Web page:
CNET también está disponible en español.

Ir a español

Don't show this again

LaCie Slim DVD+/-RW Drive with LightScribe review: LaCie Slim DVD+/-RW Drive with LightScribe

  • 1
  • 2
  • 3
  • 4
MSRP: $129.99

The Good The LaCie Slim DVD+/-RW with LightScribe supports double-layer discs, reads and writes most disc types, operates on power from the USB bus, features LightScribe burning, and comes in a slim, attractive package.

The Bad The LaCie Slim DVD+/-RW with LightScribe burner comes with a short warranty, and it's incompatible with Mac and Linux computers and FireWire connectors. The LightScribe burning is slow, and the LightScribe-compatible discs are expensive.

The Bottom Line Due to its small form factor, the LaCie Slim DVD+/-RW with LightScribe burner is a good choice for those who need a burner while traveling; however, its audience is limited to Windows users.

Visit for details.

6.8 Overall
  • Design 7
  • Features 8
  • Performance 6
  • Support 6

LaCie Slim DVD+/-RW with LightScribe (USB 2.0)

Despite its cumbersome name, LaCie's Slim DVD+/-RW Drive with LightScribe is a marvel of mobility that can not only work with most discs on the market but also etch intricate labels onto the back surface of CDs and DVDs. We call it essential equipment for those who travel or just don't want to take up a lot of desktop space with an external DVD burner. Its price is about $50 more than that of other portable USB optical drives, but it's worth it for the ability to label discs on the go. On the other hand, you'd better have time to wait for the LightScribe etchings and the money to spend on compatible discs. Also, if you're a Mac or Linux user or you want to attach the drive via FireWire ports, you're out of luck.

The LaCie Slim DVD+/-RW with LightScribe comes ready to roll, automatically loading its drivers for Windows XP systems; one of the two included CDs has drivers for Windows 98 or Me machines. The documentation includes a helpful quick-start booklet and a thorough 34-page electronic manual. Inside the minimalist F. A. Porsche-designed case is a Toshiba SDR6572M drive with 2MB of hardware cache to smooth the wrinkles out of disc creation. All told, it weighs just 12 ounces and is shorter but thicker than a DVD-movie case. The package comes with a tiny AC adapter and a cable to power the drive from a notebook. Its travel weight is an extremely light 1.1 pounds, and the whole thing is so small that it makes our Micro Solutions Backpack DVD+/-RW drive look like a dinosaur waiting for an asteroid.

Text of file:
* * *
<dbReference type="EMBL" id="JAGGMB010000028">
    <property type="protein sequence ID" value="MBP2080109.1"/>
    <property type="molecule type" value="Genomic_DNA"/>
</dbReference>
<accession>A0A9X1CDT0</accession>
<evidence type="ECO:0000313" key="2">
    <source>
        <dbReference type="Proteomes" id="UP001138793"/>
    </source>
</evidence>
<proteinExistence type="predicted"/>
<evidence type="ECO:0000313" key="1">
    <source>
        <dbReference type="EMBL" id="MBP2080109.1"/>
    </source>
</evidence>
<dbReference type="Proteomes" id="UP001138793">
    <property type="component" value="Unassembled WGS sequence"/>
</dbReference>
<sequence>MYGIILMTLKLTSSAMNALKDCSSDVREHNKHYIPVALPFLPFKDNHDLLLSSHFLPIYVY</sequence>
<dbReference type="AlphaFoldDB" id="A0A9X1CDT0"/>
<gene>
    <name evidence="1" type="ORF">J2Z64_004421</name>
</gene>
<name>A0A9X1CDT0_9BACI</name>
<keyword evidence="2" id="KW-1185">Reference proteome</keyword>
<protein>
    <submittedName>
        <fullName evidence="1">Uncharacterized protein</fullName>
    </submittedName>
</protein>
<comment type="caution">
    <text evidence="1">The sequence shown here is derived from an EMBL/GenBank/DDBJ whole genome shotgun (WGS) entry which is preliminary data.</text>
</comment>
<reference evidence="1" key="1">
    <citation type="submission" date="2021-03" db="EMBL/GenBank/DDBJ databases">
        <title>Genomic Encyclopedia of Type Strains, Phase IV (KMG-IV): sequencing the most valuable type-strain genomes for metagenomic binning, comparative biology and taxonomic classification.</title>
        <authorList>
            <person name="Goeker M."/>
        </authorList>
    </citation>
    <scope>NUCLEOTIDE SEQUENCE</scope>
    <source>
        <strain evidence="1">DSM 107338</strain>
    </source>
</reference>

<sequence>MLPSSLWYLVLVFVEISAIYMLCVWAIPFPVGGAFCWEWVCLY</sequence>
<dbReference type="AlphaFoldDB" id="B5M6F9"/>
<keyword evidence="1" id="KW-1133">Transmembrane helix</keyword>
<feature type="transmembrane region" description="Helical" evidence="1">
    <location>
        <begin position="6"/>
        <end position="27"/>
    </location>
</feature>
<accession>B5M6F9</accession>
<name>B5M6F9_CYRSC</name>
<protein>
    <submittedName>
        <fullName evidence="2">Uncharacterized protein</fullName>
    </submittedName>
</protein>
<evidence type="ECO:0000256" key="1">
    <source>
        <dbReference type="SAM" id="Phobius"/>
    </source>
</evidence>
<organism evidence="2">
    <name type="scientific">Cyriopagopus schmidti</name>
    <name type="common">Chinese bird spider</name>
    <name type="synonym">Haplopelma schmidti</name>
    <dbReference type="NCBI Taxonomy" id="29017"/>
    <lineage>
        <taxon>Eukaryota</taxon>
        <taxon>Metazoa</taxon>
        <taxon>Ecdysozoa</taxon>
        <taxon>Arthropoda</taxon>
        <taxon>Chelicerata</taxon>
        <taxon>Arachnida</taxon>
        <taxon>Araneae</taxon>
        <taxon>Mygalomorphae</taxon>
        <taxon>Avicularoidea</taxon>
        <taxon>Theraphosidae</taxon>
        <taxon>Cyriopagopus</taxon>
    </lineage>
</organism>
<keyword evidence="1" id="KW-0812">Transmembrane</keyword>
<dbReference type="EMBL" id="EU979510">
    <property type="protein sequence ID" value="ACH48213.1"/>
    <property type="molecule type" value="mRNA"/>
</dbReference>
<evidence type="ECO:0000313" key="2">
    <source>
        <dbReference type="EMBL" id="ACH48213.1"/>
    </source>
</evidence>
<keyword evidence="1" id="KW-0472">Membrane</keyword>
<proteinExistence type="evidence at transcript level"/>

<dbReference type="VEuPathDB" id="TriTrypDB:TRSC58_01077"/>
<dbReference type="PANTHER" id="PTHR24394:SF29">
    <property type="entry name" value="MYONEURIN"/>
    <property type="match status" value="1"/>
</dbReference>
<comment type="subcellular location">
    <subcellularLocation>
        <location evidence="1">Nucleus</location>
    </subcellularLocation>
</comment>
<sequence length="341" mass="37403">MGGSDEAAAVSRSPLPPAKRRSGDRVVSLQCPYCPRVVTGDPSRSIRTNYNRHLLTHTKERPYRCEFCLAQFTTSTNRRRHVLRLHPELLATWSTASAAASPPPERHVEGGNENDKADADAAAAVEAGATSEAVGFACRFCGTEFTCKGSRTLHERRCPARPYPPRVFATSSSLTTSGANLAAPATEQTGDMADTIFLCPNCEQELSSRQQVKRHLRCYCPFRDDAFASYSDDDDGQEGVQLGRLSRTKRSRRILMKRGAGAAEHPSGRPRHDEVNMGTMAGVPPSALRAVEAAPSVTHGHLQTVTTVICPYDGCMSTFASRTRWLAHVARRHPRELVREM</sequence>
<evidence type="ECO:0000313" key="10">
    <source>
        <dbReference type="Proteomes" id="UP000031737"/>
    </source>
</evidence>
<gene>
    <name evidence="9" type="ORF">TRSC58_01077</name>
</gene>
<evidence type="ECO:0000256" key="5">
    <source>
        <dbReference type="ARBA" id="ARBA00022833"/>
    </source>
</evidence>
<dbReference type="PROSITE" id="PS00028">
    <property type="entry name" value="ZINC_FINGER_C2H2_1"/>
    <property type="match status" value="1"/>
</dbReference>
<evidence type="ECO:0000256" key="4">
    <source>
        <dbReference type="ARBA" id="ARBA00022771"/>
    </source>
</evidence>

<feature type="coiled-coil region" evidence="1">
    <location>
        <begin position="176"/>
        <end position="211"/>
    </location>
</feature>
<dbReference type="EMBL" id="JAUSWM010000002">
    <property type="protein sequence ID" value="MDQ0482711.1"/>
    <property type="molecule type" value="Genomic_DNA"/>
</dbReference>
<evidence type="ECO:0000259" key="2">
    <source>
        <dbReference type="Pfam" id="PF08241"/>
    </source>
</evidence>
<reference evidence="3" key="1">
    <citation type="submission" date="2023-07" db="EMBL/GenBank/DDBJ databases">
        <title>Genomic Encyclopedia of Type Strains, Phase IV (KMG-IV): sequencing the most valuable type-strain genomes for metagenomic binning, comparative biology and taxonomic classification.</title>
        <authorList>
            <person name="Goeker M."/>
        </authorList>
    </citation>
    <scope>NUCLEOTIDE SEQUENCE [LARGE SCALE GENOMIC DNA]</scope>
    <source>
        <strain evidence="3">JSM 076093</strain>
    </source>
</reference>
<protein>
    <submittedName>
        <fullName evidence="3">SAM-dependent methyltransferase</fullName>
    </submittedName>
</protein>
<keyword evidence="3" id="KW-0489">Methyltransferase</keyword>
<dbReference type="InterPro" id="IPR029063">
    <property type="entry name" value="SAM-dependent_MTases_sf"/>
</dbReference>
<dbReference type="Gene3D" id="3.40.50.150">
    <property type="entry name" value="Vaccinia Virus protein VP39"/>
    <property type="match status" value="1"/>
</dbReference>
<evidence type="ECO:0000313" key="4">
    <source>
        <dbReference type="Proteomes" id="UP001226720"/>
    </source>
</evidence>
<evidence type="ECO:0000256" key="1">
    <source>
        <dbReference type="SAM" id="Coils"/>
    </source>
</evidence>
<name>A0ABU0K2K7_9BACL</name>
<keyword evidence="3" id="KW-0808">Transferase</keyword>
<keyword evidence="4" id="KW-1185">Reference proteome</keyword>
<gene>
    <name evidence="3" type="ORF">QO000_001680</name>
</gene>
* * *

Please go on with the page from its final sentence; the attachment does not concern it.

LaCie packs a good assortment of software with the Slim DVD+/-RW drive, including Roxio's Easy Media Creator 7 (the basic version), Easy CD and DVD Creator, and DVDMax movie player, as well as Sonic's SureThing CD/DVD Labeler, which works with LightScribe. During our week testing the drive, the software balked only once at creating a disc; otherwise, we had no problems. Because the disc etcher works with only PC software, the drive doesn't come with Mac or Linux drivers. For the Mac crowd, LaCie offers a similar FireWire-based drive without LightScribe at the same price.

Based on the USB 2.0 standard, the LaCie Slim DVD+/-RW Drive with LightScribe also works with the slower USB 1.1 spec. After you've burned a disc, flip it over and put it back in the burner; you can use the drive's laser to etch a label into the surface. With technology licensed by Hewlett Packard, LightScribe is nothing short of magic--it'll make most people throw away the Sharpie markers they use for labeling discs. The software lets you either supply an image or type text onto the surface. Just whip up a design (or choose from the hundreds of templates provided), select the drive as the printer, and LightScribe does the rest, etching the disc's surface with the drive's laser. Alas, your color choices are limited to black images or text on a gold background. While the etching process is easy, it's also tediously slow, taking nearly 16 minutes to etch a simple design--twice as long as burning a data CD. Plus, in an age where optical media costs pennies per disc, the technology is so new that LightScribe CDs and DVDs cost more than a dollar each. Hopefully, the price will come down as production volume increases.

Hot Products

More Best Products

All best products